Researchers lean on IBM tech in bid to tackle autoimmune diseases

The $50 million Microbiome Immunity Project to examine bacteria in the body to better understand how they contribute to illnesses
By Bernie Monegain
12:07 PM
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A bacteria being devoured by a blue-colored human white blood cell. Photo via cdc.gov

Several scientific institutions are pooling their resources in hopes of discovering the root causes of autoimmune diseases, such as diabetes, Crohn’s disease and ulcerative colitis.

They are banking on finding what triggers these diseases by examining the bacteria that resides in the human body.

It’s an ambitious project, and the researchers are enlisting the public's help for what they believe is the biggest study of the human microbiome ever. Microbiome refers to the bacteria that live in and on the human body – and are believed to affect health. 

Researchers will start by studying and mapping the bacteria found in the digestive system. They will use IBM’s World Community Grid, which provides free, crowd-sourced computing power. Anyone with a computer and an internet connection can join World Community Grid and sign up to contribute power to the Microbiome Immunity Project.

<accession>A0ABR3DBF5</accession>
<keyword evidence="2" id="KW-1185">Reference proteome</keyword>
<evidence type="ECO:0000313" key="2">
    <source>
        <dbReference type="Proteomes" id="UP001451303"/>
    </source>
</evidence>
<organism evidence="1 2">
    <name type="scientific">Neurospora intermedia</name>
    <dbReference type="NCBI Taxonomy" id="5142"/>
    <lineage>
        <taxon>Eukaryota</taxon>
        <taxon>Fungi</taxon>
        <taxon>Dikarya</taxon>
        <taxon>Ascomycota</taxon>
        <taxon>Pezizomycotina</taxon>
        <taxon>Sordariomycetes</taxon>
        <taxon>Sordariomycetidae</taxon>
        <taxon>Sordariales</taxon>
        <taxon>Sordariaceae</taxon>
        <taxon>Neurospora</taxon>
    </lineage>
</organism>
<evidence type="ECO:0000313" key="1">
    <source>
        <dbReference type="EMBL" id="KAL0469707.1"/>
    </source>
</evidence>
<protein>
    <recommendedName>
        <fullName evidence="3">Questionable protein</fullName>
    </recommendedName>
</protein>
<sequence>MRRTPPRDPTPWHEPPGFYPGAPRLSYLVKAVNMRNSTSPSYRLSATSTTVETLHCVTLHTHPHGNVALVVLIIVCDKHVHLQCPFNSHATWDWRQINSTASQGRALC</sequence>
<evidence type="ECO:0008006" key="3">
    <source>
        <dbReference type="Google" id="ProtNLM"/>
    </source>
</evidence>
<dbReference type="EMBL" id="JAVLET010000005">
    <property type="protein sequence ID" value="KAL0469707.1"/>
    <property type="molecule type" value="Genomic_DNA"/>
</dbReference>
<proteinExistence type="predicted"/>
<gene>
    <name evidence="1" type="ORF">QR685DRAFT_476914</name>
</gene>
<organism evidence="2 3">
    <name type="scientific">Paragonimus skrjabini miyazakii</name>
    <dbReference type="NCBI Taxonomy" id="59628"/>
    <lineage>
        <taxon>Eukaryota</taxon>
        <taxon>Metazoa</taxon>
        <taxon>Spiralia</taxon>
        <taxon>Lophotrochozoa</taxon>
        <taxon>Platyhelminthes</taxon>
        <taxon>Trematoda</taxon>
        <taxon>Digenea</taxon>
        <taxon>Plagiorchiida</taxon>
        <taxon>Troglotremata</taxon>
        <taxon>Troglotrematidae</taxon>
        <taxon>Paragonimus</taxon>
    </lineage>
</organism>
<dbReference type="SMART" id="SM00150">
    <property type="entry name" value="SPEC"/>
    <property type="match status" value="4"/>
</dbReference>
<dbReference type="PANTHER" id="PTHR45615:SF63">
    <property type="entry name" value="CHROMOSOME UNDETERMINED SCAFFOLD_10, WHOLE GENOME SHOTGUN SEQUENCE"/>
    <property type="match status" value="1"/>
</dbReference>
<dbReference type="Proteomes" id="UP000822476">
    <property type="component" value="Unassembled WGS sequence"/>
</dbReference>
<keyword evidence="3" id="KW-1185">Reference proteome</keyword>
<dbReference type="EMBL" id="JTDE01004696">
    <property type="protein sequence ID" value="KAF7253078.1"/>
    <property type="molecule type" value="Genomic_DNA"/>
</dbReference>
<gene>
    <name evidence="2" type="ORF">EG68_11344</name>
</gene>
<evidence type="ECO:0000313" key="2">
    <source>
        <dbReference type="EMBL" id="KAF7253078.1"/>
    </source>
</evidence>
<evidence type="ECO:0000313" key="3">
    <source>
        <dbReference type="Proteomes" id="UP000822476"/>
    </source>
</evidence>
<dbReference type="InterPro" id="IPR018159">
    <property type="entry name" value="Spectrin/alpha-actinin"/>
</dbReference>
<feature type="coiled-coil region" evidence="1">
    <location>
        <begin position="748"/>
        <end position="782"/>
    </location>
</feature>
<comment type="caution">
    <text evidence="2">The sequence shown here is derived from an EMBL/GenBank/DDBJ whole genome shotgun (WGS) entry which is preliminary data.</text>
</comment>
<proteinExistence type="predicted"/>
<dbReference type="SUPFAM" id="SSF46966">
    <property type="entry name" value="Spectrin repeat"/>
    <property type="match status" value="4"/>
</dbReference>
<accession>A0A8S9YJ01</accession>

Researchers will tap the surplus processing power on volunteers' computers to conduct millions of virtual experiments. The experiments aim to map the three million bacterial genes found in the human microbiome and predict the structure of their associated proteins.
 
Scientists from the Broad Institute of MIT and Harvard, Massachusetts General Hospital, University of California San Diego, and the Simons Foundation’s Flatiron Institute are collaborating on the research.

The researchers figure that with a better understanding of the microbiome, scientists perhaps could more easily prevent and treat diseases.

To that end, researchers will analyze data from millions of these experiments and will make that data publicly available to other scientists. The goal is to advance scientific knowledge – and to ultimately find better treatments for autoimmune diseases, or perhaps even cures.

“This type of research on the human microbiome, on this scale, has not been done before,” said Ramnik Xavier, co-director of the Infectious Disease and Microbiome Program at the Broad Institute of MIT and Harvard and chief of the gastrointestinal unit at Massachusetts General Hospital. “It’s only possible with massive computational power.”

Twitter: @Bernie_HITN
Email the writer: bernie.monegain@himssmedia.com